On the job training at a construction site.

To jump-start their economies in the wake of COVID-19, states will need to do more than just reopen bars and hair salons. They must help millions of people gain the skills they need to work in a dramatically changed employment market. Most of those post-pandemic jobs in the U.S. will require education and training beyond high school. But higher education, as it operates today, can’t address states’ massive economic recovery needs.

Yes, colleges and universities can act quickly when they need to. When the pandemic hit early this year, institutions rapidly closed their campuses and shifted to remote teaching. But far-reaching reforms are needed to meet students’ urgent needs – especially students of color and learners from low-income families who have historically been left behind. The pandemic heightened those needs and revealed existing inequities that block students’ paths to success. Two higher education weaknesses stand out:

The first is speed. Degrees take too long to earn – especially for a pandemic economy. The idea of a “four-year” degree is a cruel irony because it often takes six years or more to earn one. It also takes too long for colleges and universities to respond to rapid changes in the economy by offering the new degrees students and employers need. To be honest, many states contribute to this problem by being reluctant to approve new degrees and their funding. In today’s fast-changing economy, a slow, measured approach to credentials no longer works.

The second is the need to recognize learning wherever it occurs. Higher education often recognizes only the learning it provided. State leaders know this very well – many have dealt with credit transfer problems from community colleges to universities for decades. Skills gained in military service or on the job are rarely recognized. Even when credits are recognized, students often need at least a year “in residence” at a college to earn a degree. Colleges are even reluctant to accept pass/no pass credits from spring 2020, meaning that much of that learning in the face of adversity could be lost.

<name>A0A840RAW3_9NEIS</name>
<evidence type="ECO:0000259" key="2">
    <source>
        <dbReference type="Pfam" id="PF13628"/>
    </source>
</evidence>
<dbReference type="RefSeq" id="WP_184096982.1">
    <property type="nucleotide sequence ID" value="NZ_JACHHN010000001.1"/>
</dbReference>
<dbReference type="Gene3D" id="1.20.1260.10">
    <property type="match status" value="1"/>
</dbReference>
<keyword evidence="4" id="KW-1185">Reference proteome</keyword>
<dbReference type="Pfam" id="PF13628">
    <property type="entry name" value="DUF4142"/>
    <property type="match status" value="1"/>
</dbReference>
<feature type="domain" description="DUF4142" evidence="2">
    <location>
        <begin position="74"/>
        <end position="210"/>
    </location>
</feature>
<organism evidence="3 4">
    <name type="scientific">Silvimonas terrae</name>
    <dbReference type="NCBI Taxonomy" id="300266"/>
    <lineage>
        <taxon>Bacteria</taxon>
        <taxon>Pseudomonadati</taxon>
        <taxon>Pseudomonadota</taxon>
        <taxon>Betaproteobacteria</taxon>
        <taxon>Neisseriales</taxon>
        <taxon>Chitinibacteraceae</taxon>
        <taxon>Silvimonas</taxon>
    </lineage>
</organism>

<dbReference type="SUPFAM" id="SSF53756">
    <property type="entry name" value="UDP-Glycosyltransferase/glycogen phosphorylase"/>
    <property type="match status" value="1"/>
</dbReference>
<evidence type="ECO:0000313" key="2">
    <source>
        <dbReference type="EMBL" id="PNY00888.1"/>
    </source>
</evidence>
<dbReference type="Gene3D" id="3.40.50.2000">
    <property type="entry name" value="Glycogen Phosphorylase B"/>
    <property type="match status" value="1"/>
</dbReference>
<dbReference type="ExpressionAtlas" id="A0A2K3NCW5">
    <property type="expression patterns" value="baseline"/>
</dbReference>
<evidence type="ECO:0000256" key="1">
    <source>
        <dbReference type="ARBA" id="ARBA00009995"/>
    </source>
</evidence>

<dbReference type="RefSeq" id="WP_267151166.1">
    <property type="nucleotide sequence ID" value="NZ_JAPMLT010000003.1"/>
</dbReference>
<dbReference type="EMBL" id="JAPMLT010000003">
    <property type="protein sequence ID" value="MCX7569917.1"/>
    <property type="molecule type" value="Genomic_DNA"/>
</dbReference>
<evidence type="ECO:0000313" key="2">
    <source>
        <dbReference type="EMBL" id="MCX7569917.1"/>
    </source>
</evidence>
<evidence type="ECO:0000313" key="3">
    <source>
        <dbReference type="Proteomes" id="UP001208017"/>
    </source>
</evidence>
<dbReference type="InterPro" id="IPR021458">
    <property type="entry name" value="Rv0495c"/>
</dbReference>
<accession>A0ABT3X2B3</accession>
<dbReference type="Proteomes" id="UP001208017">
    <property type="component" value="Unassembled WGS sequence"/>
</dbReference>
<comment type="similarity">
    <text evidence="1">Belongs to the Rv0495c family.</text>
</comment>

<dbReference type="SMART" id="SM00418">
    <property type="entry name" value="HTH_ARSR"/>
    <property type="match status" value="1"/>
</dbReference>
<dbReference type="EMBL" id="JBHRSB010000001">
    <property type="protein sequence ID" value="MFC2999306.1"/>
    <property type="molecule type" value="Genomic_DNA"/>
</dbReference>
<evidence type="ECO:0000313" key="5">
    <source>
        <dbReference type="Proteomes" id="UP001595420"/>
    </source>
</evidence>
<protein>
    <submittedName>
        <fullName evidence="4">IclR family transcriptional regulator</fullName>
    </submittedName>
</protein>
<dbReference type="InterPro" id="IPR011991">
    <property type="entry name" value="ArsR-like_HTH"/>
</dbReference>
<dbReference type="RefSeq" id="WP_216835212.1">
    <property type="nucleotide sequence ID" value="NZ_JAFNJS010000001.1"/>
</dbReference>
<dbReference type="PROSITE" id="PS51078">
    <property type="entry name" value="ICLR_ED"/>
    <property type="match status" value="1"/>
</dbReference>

Who grants degrees?

States have a powerful tool to address these problems – the authority to decide who can grant degrees. Many assume that colleges and universities, or accreditation agencies, have this authority, but in fact states hold the power in almost all cases.

So, it’s time for states to use this authority in new ways to respond to our nation’s economic and racial equity crises, made worse by COVID-19. They can start by awarding degrees right now to three deserving groups:

  • Students who have met the requirements for an associate degree but are no longer enrolled in a community college, perhaps because they transferred to a university but never finished there.
  • Students who earned credits from a variety of institutions, and don’t have enough credits or the right credits from a single college to earn a degree – but do if the credits are all added together.
  • People with skills gained through work experience, military service, or other non-academic ways that, when combined with college credits, meet the requirements for a degree.

Tens of thousands of students fall into these categories – and there could be many more if states don’t address systemic issues that higher education has no financial incentive to tackle. Similar to how states help people recover unclaimed property, states could authorize granting these earned-but-not-awarded degrees, enhancing students’ abilities to advance in their careers and keep learning at the speed of business.

Addressing inequities

At a time when universities are buying plexiglass by the mile and disinfectant by the barrel to provide a safe campus environment during and beyond the pandemic, awarding earned post-high school degrees seems a relatively modest but highly impactful change.

Awarding these degrees would not only help those students but also provide a huge boost to state workforces while forcing institutions to address longstanding inequities.

The pandemic has forever changed higher education’s role in our society and economy. We need bold, innovative state leaders to help meet that new reality. Wielding their overlooked authority to grant degrees is a powerful tool for doing just that.

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